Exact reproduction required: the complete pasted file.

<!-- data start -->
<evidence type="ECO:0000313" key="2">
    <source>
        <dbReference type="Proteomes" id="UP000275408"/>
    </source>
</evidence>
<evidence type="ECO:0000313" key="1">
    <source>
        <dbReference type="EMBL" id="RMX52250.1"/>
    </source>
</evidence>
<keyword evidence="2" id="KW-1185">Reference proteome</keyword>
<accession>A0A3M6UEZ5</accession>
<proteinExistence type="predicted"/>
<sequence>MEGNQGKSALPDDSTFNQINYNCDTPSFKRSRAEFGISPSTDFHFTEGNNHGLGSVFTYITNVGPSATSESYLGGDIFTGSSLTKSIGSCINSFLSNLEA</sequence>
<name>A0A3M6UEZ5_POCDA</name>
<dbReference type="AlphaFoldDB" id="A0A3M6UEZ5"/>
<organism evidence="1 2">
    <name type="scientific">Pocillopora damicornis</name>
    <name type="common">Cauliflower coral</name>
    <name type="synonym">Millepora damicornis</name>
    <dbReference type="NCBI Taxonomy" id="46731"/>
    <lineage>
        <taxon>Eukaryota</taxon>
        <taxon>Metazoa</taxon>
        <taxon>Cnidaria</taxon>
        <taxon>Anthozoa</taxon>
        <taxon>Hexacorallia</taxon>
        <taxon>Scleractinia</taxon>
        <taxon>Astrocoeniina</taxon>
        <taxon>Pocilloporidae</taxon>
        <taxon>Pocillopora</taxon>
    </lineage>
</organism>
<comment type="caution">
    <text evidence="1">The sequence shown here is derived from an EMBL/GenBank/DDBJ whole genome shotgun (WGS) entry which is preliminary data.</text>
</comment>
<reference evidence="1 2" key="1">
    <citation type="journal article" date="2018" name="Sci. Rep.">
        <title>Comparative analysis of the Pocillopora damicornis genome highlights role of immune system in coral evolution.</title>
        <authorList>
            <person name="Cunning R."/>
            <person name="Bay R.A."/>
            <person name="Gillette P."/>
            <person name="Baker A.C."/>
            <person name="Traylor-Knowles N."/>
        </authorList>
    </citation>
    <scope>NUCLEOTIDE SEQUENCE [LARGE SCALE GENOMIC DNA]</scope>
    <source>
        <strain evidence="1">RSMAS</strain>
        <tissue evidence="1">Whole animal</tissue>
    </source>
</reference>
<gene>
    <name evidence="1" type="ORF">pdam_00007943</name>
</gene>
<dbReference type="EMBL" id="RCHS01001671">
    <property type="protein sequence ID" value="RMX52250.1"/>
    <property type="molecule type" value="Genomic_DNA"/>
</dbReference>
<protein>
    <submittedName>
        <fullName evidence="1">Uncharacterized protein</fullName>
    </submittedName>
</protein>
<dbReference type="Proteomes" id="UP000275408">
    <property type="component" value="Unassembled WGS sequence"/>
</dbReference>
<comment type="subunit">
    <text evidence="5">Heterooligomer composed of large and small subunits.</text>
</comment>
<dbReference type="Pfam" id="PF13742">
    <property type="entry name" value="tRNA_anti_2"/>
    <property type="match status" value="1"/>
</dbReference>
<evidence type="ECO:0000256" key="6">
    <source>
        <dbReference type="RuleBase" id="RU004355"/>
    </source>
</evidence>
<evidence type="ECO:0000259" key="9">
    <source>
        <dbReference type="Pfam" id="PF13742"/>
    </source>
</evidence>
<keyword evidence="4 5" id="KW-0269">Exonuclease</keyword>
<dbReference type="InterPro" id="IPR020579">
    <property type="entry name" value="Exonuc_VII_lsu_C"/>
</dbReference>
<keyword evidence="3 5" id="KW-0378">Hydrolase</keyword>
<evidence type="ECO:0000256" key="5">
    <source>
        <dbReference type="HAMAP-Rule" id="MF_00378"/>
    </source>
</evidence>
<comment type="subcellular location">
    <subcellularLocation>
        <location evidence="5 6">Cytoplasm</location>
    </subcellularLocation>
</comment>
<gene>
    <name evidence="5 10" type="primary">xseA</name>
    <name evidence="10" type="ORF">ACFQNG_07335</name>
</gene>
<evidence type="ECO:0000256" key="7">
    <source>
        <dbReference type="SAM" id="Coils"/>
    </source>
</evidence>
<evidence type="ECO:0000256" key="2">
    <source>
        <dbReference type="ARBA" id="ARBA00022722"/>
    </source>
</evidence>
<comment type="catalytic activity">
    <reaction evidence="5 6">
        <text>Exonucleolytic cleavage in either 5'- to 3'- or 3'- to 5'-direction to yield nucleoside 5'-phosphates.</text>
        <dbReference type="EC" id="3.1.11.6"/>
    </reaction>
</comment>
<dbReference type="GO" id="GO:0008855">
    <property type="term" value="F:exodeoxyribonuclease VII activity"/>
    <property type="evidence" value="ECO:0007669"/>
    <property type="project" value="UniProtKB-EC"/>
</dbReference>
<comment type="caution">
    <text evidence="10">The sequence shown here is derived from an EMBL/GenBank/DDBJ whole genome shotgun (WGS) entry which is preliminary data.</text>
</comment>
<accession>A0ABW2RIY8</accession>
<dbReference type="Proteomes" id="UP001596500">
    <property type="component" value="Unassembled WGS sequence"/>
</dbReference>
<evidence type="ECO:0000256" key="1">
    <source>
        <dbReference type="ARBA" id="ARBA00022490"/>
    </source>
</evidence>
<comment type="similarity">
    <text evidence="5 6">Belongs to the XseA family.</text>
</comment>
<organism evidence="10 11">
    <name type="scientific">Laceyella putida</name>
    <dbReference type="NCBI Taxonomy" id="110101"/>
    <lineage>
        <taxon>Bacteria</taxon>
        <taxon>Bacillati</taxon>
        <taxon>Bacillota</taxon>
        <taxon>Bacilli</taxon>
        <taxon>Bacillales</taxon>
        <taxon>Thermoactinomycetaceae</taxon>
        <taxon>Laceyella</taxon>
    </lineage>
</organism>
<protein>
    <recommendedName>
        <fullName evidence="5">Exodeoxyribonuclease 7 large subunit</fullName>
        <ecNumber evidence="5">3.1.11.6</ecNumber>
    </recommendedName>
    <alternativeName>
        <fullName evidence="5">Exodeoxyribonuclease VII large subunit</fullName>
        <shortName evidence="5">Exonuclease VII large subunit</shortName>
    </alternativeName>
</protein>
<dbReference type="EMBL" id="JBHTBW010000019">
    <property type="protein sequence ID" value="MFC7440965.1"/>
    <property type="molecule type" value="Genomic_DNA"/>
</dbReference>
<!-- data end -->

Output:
<evidence type="ECO:0000313" key="2">
    <source>
        <dbReference type="Proteomes" id="UP000275408"/>
    </source>
</evidence>
<evidence type="ECO:0000313" key="1">
    <source>
        <dbReference type="EMBL" id="RMX52250.1"/>
    </source>
</evidence>
<keyword evidence="2" id="KW-1185">Reference proteome</keyword>
<accession>A0A3M6UEZ5</accession>
<proteinExistence type="predicted"/>
<sequence>MEGNQGKSALPDDSTFNQINYNCDTPSFKRSRAEFGISPSTDFHFTEGNNHGLGSVFTYITNVGPSATSESYLGGDIFTGSSLTKSIGSCINSFLSNLEA</sequence>
<name>A0A3M6UEZ5_POCDA</name>
<dbReference type="AlphaFoldDB" id="A0A3M6UEZ5"/>
<organism evidence="1 2">
    <name type="scientific">Pocillopora damicornis</name>
    <name type="common">Cauliflower coral</name>
    <name type="synonym">Millepora damicornis</name>
    <dbReference type="NCBI Taxonomy" id="46731"/>
    <lineage>
        <taxon>Eukaryota</taxon>
        <taxon>Metazoa</taxon>
        <taxon>Cnidaria</taxon>
        <taxon>Anthozoa</taxon>
        <taxon>Hexacorallia</taxon>
        <taxon>Scleractinia</taxon>
        <taxon>Astrocoeniina</taxon>
        <taxon>Pocilloporidae</taxon>
        <taxon>Pocillopora</taxon>
    </lineage>
</organism>
<comment type="caution">
    <text evidence="1">The sequence shown here is derived from an EMBL/GenBank/DDBJ whole genome shotgun (WGS) entry which is preliminary data.</text>
</comment>
<reference evidence="1 2" key="1">
    <citation type="journal article" date="2018" name="Sci. Rep.">
        <title>Comparative analysis of the Pocillopora damicornis genome highlights role of immune system in coral evolution.</title>
        <authorList>
            <person name="Cunning R."/>
            <person name="Bay R.A."/>
            <person name="Gillette P."/>
            <person name="Baker A.C."/>
            <person name="Traylor-Knowles N."/>
        </authorList>
    </citation>
    <scope>NUCLEOTIDE SEQUENCE [LARGE SCALE GENOMIC DNA]</scope>
    <source>
        <strain evidence="1">RSMAS</strain>
        <tissue evidence="1">Whole animal</tissue>
    </source>
</reference>
<gene>
    <name evidence="1" type="ORF">pdam_00007943</name>
</gene>
<dbReference type="EMBL" id="RCHS01001671">
    <property type="protein sequence ID" value="RMX52250.1"/>
    <property type="molecule type" value="Genomic_DNA"/>
</dbReference>
<protein>
    <submittedName>
        <fullName evidence="1">Uncharacterized protein</fullName>
    </submittedName>
</protein>
<dbReference type="Proteomes" id="UP000275408">
    <property type="component" value="Unassembled WGS sequence"/>
</dbReference>
<comment type="subunit">
    <text evidence="5">Heterooligomer composed of large and small subunits.</text>
</comment>
<dbReference type="Pfam" id="PF13742">
    <property type="entry name" value="tRNA_anti_2"/>
    <property type="match status" value="1"/>
</dbReference>
<evidence type="ECO:0000256" key="6">
    <source>
        <dbReference type="RuleBase" id="RU004355"/>
    </source>
</evidence>
<evidence type="ECO:0000259" key="9">
    <source>
        <dbReference type="Pfam" id="PF13742"/>
    </source>
</evidence>
<keyword evidence="4 5" id="KW-0269">Exonuclease</keyword>
<dbReference type="InterPro" id="IPR020579">
    <property type="entry name" value="Exonuc_VII_lsu_C"/>
</dbReference>
<keyword evidence="3 5" id="KW-0378">Hydrolase</keyword>
<evidence type="ECO:0000256" key="5">
    <source>
        <dbReference type="HAMAP-Rule" id="MF_00378"/>
    </source>
</evidence>
<comment type="subcellular location">
    <subcellularLocation>
        <location evidence="5 6">Cytoplasm</location>
    </subcellularLocation>
</comment>
<gene>
    <name evidence="5 10" type="primary">xseA</name>
    <name evidence="10" type="ORF">ACFQNG_07335</name>
</gene>
<evidence type="ECO:0000256" key="7">
    <source>
        <dbReference type="SAM" id="Coils"/>
    </source>
</evidence>
<evidence type="ECO:0000256" key="2">
    <source>
        <dbReference type="ARBA" id="ARBA00022722"/>
    </source>
</evidence>
<comment type="catalytic activity">
    <reaction evidence="5 6">
        <text>Exonucleolytic cleavage in either 5'- to 3'- or 3'- to 5'-direction to yield nucleoside 5'-phosphates.</text>
        <dbReference type="EC" id="3.1.11.6"/>
    </reaction>
</comment>
<dbReference type="GO" id="GO:0008855">
    <property type="term" value="F:exodeoxyribonuclease VII activity"/>
    <property type="evidence" value="ECO:0007669"/>
    <property type="project" value="UniProtKB-EC"/>
</dbReference>
<comment type="caution">
    <text evidence="10">The sequence shown here is derived from an EMBL/GenBank/DDBJ whole genome shotgun (WGS) entry which is preliminary data.</text>
</comment>
<accession>A0ABW2RIY8</accession>
<dbReference type="Proteomes" id="UP001596500">
    <property type="component" value="Unassembled WGS sequence"/>
</dbReference>
<evidence type="ECO:0000256" key="1">
    <source>
        <dbReference type="ARBA" id="ARBA00022490"/>
    </source>
</evidence>
<comment type="similarity">
    <text evidence="5 6">Belongs to the XseA family.</text>
</comment>
<organism evidence="10 11">
    <name type="scientific">Laceyella putida</name>
    <dbReference type="NCBI Taxonomy" id="110101"/>
    <lineage>
        <taxon>Bacteria</taxon>
        <taxon>Bacillati</taxon>
        <taxon>Bacillota</taxon>
        <taxon>Bacilli</taxon>
        <taxon>Bacillales</taxon>
        <taxon>Thermoactinomycetaceae</taxon>
        <taxon>Laceyella</taxon>
    </lineage>
</organism>
<protein>
    <recommendedName>
        <fullName evidence="5">Exodeoxyribonuclease 7 large subunit</fullName>
        <ecNumber evidence="5">3.1.11.6</ecNumber>
    </recommendedName>
    <alternativeName>
        <fullName evidence="5">Exodeoxyribonuclease VII large subunit</fullName>
        <shortName evidence="5">Exonuclease VII large subunit</shortName>
    </alternativeName>
</protein>
<dbReference type="EMBL" id="JBHTBW010000019">
    <property type="protein sequence ID" value="MFC7440965.1"/>
    <property type="molecule type" value="Genomic_DNA"/>
</dbReference>